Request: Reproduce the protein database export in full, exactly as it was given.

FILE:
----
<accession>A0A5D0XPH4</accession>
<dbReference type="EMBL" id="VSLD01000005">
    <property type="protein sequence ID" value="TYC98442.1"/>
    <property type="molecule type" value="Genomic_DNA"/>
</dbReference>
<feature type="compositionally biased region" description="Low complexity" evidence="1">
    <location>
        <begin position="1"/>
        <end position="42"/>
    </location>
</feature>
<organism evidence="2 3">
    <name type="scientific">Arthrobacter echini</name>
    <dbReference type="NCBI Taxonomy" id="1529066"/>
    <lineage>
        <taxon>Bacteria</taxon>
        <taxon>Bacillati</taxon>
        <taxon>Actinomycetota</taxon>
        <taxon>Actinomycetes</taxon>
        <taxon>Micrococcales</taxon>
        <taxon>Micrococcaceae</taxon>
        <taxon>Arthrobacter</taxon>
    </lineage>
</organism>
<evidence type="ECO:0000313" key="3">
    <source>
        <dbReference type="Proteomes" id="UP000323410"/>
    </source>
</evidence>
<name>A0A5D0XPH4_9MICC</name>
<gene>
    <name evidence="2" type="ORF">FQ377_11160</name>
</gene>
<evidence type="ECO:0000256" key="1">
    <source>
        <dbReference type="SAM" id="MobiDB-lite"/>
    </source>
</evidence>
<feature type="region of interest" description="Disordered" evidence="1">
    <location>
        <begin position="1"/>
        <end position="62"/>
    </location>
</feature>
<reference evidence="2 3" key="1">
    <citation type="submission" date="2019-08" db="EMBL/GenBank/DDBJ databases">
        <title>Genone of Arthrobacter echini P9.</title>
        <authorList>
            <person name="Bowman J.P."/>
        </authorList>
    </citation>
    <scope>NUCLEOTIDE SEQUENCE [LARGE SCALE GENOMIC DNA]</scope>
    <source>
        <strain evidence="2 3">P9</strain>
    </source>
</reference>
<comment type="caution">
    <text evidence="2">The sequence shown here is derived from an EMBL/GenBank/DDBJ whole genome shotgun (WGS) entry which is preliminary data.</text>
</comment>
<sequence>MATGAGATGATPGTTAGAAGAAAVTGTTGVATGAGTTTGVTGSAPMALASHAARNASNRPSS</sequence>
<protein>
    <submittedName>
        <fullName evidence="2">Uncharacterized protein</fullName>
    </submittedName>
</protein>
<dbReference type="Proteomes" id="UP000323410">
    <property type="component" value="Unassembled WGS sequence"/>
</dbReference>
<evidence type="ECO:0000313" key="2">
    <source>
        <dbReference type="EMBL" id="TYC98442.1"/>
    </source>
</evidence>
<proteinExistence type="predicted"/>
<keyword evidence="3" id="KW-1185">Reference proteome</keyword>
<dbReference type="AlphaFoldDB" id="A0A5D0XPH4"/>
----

<accession>A0A5D0XPH4</accession>
<dbReference type="EMBL" id="VSLD01000005">
    <property type="protein sequence ID" value="TYC98442.1"/>
    <property type="molecule type" value="Genomic_DNA"/>
</dbReference>
<feature type="compositionally biased region" description="Low complexity" evidence="1">
    <location>
        <begin position="1"/>
        <end position="42"/>
    </location>
</feature>
<organism evidence="2 3">
    <name type="scientific">Arthrobacter echini</name>
    <dbReference type="NCBI Taxonomy" id="1529066"/>
    <lineage>
        <taxon>Bacteria</taxon>
        <taxon>Bacillati</taxon>
        <taxon>Actinomycetota</taxon>
        <taxon>Actinomycetes</taxon>
        <taxon>Micrococcales</taxon>
        <taxon>Micrococcaceae</taxon>
        <taxon>Arthrobacter</taxon>
    </lineage>
</organism>
<evidence type="ECO:0000313" key="3">
    <source>
        <dbReference type="Proteomes" id="UP000323410"/>
    </source>
</evidence>
<name>A0A5D0XPH4_9MICC</name>
<gene>
    <name evidence="2" type="ORF">FQ377_11160</name>
</gene>
<evidence type="ECO:0000256" key="1">
    <source>
        <dbReference type="SAM" id="MobiDB-lite"/>
    </source>
</evidence>
<feature type="region of interest" description="Disordered" evidence="1">
    <location>
        <begin position="1"/>
        <end position="62"/>
    </location>
</feature>
<reference evidence="2 3" key="1">
    <citation type="submission" date="2019-08" db="EMBL/GenBank/DDBJ databases">
        <title>Genone of Arthrobacter echini P9.</title>
        <authorList>
            <person name="Bowman J.P."/>
        </authorList>
    </citation>
    <scope>NUCLEOTIDE SEQUENCE [LARGE SCALE GENOMIC DNA]</scope>
    <source>
        <strain evidence="2 3">P9</strain>
    </source>
</reference>
<comment type="caution">
    <text evidence="2">The sequence shown here is derived from an EMBL/GenBank/DDBJ whole genome shotgun (WGS) entry which is preliminary data.</text>
</comment>
<sequence>MATGAGATGATPGTTAGAAGAAAVTGTTGVATGAGTTTGVTGSAPMALASHAARNASNRPSS</sequence>
<protein>
    <submittedName>
        <fullName evidence="2">Uncharacterized protein</fullName>
    </submittedName>
</protein>
<dbReference type="Proteomes" id="UP000323410">
    <property type="component" value="Unassembled WGS sequence"/>
</dbReference>
<evidence type="ECO:0000313" key="2">
    <source>
        <dbReference type="EMBL" id="TYC98442.1"/>
    </source>
</evidence>
<proteinExistence type="predicted"/>
<keyword evidence="3" id="KW-1185">Reference proteome</keyword>
<dbReference type="AlphaFoldDB" id="A0A5D0XPH4"/>